Eg: The use of mulch on the plant bed mimics the leaf cover on a forest floor; growing complete ecosystems that include trees, vines, shrubs, moss, fungus, etc that facilitate the growth of life.
  3. Plastic Credits
    Like Carbon Credits, Plastic Credits are legal certificates that authenticate conformity as per the recycling standards set by the EPR Policy of Plastic Waste Management Rules 2016. These certificates are issued by accredited re-processors or recyclers based on the amount of plastic waste recycled.
  4. Recovered Material
    According to ISO 14021:2016(E), the material that would otherwise be disposed of as waste or seen as discards but instead have been collected & recovered in lieu of recycling or a manufacturing process is called as Recovered Material.
  5. Recycling
    The process of collecting ‘waste’ material & converting it into new reusable materials is called recycling. Recycling is an important step in reducing the waste that ends up in landfills, oceans, etc.
  6. Renewable Resources
    Renewable Resources are those natural resources that can be replenished over a period of time. Eg: Sunlight, Wind.
  7. Shared Value
    According to López, B., & Monfort, A. (2017). “Creating shared value in the context of sustainability is a way to integrate stakeholders in business management. In addition, companies use a specific communication strategy to communicate the results of sustainable activities involving strategic stakeholders.
  8. Single-use
    Used as an adjective, “single-use” means something that is designed only to be used once & disposed after use. Eg: Paper Cups, Plastic/paper Straws, Face Masks, Vapes, Takeout boxes.
  9. Social Capital
    Social Capital refers to shared values or resources that allow individuals/organisations/governments to work together as a group to achieve a common goal. This allows the potential ability to obtain resources or information from each other.
  10. Solar Panels
    Solar Panels are a form of renewable energy – they are devices that capture energy from the sun to be converted into electricity.
  11. Sustainability Literacy
    The word ‘literacy’ in sustainability literacy is beyond the meaning of ‘reading’ and ‘writing’. It involves displaying – through action – one’s awareness of issues that hamper the interdependent relationship between the Environment, Society & Governance (ESG). It also entails having the information & working knowledge to make accountable & responsible decisions that lead to a cleaner world & a greener future.
  12. Sustainability Report
    A sustainability report discloses & communicates an organisation’s/government’s ESG goals & their progress towards them. The reports should also cover the negative impacts of their work.
  13. Sustainable Development Goals (SDGs)
    Set up by the United Nations General Assembly in 2015, the 17 interlinked SDGs (also known as Global Goals) are a “shared blueprint for peace & prosperity for people and the planet, now and into the future”. These 17 SDGs are to be achieved by 2030. Learn more about the SDGs here.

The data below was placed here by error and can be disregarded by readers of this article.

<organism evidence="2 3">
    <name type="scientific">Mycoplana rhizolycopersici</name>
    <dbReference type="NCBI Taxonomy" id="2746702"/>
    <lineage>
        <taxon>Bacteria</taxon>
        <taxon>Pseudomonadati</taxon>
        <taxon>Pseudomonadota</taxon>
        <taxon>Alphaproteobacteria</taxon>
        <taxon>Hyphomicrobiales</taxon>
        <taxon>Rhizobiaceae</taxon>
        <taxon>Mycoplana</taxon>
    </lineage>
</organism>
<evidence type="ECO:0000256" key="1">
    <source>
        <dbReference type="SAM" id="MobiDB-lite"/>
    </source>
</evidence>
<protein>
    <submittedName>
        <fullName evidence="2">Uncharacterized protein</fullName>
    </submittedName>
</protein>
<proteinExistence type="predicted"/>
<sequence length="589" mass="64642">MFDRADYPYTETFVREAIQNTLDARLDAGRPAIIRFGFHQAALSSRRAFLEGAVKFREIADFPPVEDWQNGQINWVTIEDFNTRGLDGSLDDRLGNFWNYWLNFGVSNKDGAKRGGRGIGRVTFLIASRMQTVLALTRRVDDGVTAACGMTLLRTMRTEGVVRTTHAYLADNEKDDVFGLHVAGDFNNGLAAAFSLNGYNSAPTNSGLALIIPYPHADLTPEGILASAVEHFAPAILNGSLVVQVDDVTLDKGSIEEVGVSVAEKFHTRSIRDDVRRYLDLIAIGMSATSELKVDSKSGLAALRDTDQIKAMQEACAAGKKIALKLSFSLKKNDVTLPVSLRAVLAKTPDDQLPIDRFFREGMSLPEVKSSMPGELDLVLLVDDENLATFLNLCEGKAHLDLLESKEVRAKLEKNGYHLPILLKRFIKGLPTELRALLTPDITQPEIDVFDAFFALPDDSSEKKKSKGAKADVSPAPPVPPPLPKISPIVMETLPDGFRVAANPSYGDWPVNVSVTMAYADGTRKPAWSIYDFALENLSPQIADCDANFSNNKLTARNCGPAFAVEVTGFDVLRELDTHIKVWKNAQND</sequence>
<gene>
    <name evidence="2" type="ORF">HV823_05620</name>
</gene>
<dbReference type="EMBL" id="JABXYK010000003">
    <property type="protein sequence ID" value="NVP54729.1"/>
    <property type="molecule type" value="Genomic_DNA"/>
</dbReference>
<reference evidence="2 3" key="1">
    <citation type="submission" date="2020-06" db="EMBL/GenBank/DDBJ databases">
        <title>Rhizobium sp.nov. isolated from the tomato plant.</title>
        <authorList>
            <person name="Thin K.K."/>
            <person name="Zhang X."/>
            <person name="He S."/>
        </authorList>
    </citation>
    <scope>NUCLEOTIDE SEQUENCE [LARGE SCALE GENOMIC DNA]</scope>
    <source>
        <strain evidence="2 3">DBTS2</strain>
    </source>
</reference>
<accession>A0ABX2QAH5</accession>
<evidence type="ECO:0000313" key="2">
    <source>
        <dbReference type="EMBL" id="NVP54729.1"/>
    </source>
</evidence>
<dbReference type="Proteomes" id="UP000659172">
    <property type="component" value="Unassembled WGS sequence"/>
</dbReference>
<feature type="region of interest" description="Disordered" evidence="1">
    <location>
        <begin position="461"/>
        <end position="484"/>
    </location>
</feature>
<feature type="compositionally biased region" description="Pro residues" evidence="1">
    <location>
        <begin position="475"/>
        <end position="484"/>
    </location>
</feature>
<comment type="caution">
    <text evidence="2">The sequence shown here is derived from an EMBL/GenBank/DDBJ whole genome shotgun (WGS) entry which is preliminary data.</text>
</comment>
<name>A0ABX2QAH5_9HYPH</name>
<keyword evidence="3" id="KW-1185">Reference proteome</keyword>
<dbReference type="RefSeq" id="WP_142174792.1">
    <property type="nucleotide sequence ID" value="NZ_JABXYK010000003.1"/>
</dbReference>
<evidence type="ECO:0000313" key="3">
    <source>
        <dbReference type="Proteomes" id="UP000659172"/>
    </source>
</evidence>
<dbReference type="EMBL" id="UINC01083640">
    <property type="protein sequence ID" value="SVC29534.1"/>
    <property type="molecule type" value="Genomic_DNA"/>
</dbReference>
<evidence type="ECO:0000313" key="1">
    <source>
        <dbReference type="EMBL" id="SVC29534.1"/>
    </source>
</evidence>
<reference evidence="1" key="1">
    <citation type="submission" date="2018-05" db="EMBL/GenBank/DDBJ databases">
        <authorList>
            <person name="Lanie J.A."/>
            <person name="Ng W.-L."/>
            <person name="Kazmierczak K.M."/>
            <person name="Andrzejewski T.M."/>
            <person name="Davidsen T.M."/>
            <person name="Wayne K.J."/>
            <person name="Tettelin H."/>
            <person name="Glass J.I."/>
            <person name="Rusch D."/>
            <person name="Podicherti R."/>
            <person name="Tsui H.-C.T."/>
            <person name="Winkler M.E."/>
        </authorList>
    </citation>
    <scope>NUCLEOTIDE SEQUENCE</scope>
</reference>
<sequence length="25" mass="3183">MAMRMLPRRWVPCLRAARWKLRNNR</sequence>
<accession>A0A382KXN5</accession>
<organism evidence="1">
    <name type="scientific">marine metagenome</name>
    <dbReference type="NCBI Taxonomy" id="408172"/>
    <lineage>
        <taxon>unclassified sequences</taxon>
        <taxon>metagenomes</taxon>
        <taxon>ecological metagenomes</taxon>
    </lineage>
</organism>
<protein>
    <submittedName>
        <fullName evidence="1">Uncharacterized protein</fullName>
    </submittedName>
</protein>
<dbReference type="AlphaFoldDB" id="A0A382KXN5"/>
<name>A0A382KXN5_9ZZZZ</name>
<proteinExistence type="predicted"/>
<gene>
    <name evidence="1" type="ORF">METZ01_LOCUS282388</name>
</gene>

14. System Thinking
    In complex contexts, system thinking has been used as a way to explore & develop effective action steps. The approach involves looking at individual decisions and their systematic consequences.
  15. Triple Bottom Line
    This theory supports that organisations or brands should also focus on social & environmental issues as much as they focus on profits. The triple bottom line can be broken down into the ‘three Ps’, namely, Profit, People, Planet.
  16. Upcycle
    Also known as ‘creative reuse’, upcycling is the process of taking a used product & adapting it in an innovative way to derive a different function from it. Eg: Taking an old plain chair & painting it is a way to upcycle the chair.
  17. Value Chain
    The complete lifecycle of a product or a process is called a value chain. This includes material sourcing, production, consumption, disposal or recycling methods.
  18. Vegan
    A vegan is someone who doesn’t consume any products derived from animals or through animal cruelty. (This includes not consuming dairy, eggs, fish, honey, leather products, etc)
  19. Water Scarcity
    According to UN Water, “Water scarcity is a relative concept. The amount of water that can be physically accessed varies as supply and demand changes. Water scarcity intensifies as demand increases and/or as water supply is affected by decreasing quantity or quality.
  1. Water Security
    According to UN Water, “The capacity of a population to safeguard sustainable access to adequate  quantities of acceptable quality water for sustaining livelihoods, human  well-being, and socio-economic development, for ensuring protection against  water-borne pollution and water-related disasters, and for preserving  ecosystems in a climate of peace and political stability.
  2. Zero Carbon
    For a product or process to be zero carbon, no carbon emissions must be produced. Eg: A wind farm generating electricity.
  3. Zero Waste
    Zero waste principles focus on waste prevention & encourages the redesign of product life cycles so that they can be reused. The goal of Zero Waste is to avoid sending any trash to the landfills, incinerators or water bodies.

References

Sustainability. (2022, May 19). National Geographic Society. Retrieved November 23, 2022, from https://education.nationalgeographic.org/resource/sustainabilityLópez, B., & Monfort, A. (2017). Creating Shared Value in the Context of Sustainability: The Communication Strategy of MNCs. In  (Ed.), Corporate Governance and Strategic Decision Making. IntechOpen. https://doi.org/10.5772/intechopen.70177